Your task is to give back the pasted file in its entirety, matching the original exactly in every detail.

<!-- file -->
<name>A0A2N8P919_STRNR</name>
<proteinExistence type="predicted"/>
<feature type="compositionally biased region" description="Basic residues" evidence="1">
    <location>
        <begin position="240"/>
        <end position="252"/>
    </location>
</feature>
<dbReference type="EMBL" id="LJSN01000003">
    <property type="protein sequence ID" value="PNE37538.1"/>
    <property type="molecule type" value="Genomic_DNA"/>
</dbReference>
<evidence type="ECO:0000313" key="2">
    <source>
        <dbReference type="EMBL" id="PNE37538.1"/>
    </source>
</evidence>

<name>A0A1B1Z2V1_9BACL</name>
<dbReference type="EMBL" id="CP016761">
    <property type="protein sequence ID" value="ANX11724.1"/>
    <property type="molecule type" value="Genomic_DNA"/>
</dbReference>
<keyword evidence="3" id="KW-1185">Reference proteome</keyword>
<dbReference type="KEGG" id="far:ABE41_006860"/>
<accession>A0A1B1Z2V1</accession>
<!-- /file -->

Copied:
<name>A0A2N8P919_STRNR</name>
<proteinExistence type="predicted"/>
<feature type="compositionally biased region" description="Basic residues" evidence="1">
    <location>
        <begin position="240"/>
        <end position="252"/>
    </location>
</feature>
<dbReference type="EMBL" id="LJSN01000003">
    <property type="protein sequence ID" value="PNE37538.1"/>
    <property type="molecule type" value="Genomic_DNA"/>
</dbReference>
<evidence type="ECO:0000313" key="2">
    <source>
        <dbReference type="EMBL" id="PNE37538.1"/>
    </source>
</evidence>

<name>A0A1B1Z2V1_9BACL</name>
<dbReference type="EMBL" id="CP016761">
    <property type="protein sequence ID" value="ANX11724.1"/>
    <property type="molecule type" value="Genomic_DNA"/>
</dbReference>
<keyword evidence="3" id="KW-1185">Reference proteome</keyword>
<dbReference type="KEGG" id="far:ABE41_006860"/>
<accession>A0A1B1Z2V1</accession>